Life insurance is a necessity and not an investment. There is no substitute for life cover, none whatsoever, it is the only mean of providing security to your near and dear ones against your untimely death or to yourself against your old age. The yield on investment is of no importance. The compulsory saving aspect is only of physiological value and all individuals should avoid the compulsion. It is a necessity, if and only if, the demise of the breadwinner of the family would put immense financial pressure on the family members left behind.
However, if that is not the case, leave insurance alone, every product has its cost and so does insurance. Do not buy a product you do not need. Excessive insurance injures financial health. Carry out a cost benefit exercise and also assess your human life value before entering insurance. Get a truthful and unsentimental answer to ‘Do I need a life-cover?' it is necessary to insure only protectible life value. In your effort to provide for the future of your family, do not rob its present.
[...] Second Phase 1987-1993 (Entry of Public Sector Funds) 1987 marked the entry of non- UTI, public sector mutual funds set up by public sector banks and Life Insurance Corporation of India (LIC) and General Insurance Corporation of India (GIC). SBI Mutual Fund was the first non- UTI Mutual Fund established in June 1987 followed by Can bank Mutual Fund (Dec Punjab National Bank Mutual Fund (Aug Indian Bank Mutual Fund (Nov Bank of India (Jun Bank of Baroda Mutual Fund (Oct 92). [...]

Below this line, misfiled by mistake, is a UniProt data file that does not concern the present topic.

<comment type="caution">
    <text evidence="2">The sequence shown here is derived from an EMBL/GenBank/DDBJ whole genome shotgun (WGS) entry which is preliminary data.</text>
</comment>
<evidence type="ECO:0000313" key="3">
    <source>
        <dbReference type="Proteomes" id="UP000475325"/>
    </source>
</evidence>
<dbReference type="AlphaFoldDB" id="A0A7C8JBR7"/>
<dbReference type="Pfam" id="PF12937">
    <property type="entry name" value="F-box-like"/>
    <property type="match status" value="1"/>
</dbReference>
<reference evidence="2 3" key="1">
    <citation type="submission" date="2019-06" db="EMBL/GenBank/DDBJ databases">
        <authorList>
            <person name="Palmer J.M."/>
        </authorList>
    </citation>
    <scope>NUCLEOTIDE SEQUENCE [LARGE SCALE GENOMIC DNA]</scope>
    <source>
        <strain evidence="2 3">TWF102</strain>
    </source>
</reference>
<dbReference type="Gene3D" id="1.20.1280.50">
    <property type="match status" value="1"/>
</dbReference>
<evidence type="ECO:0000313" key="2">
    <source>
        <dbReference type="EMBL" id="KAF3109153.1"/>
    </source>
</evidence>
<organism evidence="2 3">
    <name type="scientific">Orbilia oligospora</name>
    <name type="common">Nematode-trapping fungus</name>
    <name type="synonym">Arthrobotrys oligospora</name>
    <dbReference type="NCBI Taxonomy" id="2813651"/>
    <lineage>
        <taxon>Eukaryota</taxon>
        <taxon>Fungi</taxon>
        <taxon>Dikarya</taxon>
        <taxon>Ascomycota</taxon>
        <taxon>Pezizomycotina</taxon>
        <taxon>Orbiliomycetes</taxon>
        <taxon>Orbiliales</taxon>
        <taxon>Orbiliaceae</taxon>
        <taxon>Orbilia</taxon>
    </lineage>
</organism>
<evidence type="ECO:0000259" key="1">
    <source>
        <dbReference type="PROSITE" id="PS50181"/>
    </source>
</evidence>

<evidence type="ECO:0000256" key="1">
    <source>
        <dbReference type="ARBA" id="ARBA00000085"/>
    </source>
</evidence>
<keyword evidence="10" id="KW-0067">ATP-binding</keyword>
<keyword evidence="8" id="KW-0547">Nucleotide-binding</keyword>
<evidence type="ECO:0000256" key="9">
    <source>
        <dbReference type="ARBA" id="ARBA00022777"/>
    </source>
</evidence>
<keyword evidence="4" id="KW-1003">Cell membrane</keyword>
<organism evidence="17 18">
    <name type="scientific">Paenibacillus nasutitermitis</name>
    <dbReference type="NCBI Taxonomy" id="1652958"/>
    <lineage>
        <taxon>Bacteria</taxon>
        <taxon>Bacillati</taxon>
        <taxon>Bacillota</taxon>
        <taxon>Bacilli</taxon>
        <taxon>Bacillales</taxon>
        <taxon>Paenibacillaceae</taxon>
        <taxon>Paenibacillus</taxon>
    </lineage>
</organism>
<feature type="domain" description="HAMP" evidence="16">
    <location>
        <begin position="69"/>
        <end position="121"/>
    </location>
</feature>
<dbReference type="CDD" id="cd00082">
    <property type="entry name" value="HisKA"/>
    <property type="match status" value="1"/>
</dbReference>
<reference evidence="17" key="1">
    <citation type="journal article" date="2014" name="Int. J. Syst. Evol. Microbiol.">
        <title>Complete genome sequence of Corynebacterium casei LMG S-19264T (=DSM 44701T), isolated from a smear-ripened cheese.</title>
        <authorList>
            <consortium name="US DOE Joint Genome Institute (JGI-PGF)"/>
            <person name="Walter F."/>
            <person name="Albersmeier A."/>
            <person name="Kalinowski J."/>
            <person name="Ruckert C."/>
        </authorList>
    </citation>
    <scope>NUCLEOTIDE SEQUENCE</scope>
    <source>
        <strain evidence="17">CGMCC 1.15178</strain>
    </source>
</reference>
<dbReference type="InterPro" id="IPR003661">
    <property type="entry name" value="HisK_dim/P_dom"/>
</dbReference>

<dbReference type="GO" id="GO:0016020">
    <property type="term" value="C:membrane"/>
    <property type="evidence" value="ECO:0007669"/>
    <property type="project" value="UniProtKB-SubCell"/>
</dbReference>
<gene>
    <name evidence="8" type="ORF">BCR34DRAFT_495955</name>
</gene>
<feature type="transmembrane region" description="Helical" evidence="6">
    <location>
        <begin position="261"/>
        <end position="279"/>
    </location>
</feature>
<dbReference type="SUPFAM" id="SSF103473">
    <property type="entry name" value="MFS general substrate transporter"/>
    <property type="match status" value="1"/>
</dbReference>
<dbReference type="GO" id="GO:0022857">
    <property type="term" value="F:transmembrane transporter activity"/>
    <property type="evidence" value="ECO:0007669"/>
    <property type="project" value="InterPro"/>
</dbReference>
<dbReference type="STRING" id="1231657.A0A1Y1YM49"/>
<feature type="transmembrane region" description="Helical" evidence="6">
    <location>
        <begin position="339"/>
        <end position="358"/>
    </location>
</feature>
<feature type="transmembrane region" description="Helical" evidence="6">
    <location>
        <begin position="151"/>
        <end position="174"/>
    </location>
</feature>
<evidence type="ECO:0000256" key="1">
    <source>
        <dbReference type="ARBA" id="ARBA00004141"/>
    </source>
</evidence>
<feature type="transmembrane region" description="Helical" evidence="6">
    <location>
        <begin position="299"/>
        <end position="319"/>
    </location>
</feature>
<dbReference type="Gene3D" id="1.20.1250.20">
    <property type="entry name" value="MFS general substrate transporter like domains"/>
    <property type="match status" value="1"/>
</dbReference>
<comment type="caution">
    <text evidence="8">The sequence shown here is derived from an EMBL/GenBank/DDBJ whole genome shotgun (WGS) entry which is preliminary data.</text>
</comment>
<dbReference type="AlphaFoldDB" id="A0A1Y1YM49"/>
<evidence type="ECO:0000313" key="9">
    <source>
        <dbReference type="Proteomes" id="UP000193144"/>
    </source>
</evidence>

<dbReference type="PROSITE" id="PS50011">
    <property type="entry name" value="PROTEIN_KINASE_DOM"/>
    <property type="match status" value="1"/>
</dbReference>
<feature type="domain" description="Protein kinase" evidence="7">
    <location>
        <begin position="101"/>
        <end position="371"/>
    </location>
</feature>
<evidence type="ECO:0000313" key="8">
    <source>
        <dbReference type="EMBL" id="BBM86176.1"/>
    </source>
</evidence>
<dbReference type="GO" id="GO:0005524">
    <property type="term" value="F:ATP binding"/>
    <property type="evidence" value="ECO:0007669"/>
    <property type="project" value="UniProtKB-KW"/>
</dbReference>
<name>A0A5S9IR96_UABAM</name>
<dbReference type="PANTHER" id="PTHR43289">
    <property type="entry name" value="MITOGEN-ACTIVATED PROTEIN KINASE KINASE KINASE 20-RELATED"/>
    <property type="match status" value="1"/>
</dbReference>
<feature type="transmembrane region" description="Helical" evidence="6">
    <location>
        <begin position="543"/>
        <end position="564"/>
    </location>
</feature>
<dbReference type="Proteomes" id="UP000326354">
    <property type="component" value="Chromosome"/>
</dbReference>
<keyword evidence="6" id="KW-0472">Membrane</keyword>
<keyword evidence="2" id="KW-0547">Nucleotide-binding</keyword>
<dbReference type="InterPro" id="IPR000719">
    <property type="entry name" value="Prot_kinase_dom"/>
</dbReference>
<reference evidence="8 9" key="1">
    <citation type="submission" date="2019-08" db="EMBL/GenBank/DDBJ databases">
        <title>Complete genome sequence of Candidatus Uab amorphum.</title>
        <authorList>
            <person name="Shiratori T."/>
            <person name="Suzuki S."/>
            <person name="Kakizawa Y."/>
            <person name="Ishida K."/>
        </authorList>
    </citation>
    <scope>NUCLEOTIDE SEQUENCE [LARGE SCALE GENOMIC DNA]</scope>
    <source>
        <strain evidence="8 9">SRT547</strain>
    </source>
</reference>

[...] Such a high level of regulation seeks to protect the interest of investors. Liquidity: In open-ended mutual funds, you can redeem all or part of your units any time you wish. Some schemes do have a lock-in period where an investor cannot return the units until the completion of such a lock-in period. Convenience: An investor can purchase or sell fund units directly from a fund, through a broker or a financial planner. The investor may opt for a Systematic Investment Plan or a Systematic Withdrawal Advantage Plan In addition to this an investor receives account statements and portfolios of the schemes. [...]
[...] If not, the returns can only be compared to either a broad-based index or a combined set of sectoral indices. Choosing market benchmarks in practice: The best alternative in practice for the investor and his advisor is to rely on the expert performance tracking agency reports and analyses, since the choice of appropriate benchmark can become a difficult technical exercise. In India, benchmarking for retail investors is done using a menu of indices in combination. Agencies such as credence prefer the BSE200 because of its broad-based nature. [...]
[...] fund suffers with unique risk as well systematic risk. A long term, systematic high return earning portfolio would have high square and beta nearing to 1.00 or less than STANDARD DEVIATION The standard deviation is a measure of funds `total risk', both systematic and unique risks. The risk of any portfolio can be reduced by diversification. In a R-square = 100% condition a portfolio is said to be fully diversified equivalent to market and carry only systematic risk not the unique one. [...]
[...] In case of floating rate fund, templeton floating rate income gave good return in 2002-03 but HDFC and ICICI were Negatives in all three years. On analyzing the liquid funds it can be seen that only prudential ICICI Institutional and growth fund gave good returns others are negative performance. 2.MUTUAL FUND AND TAXATION Overview of the study: The paper tries to analyze tax benefits issues with respect to mutual fund from the point of view of companies and investors. Scope and Period of the Study: To day there are around 34 mutual funds with approximately 500 products classified under a dozen generic heads. [...]
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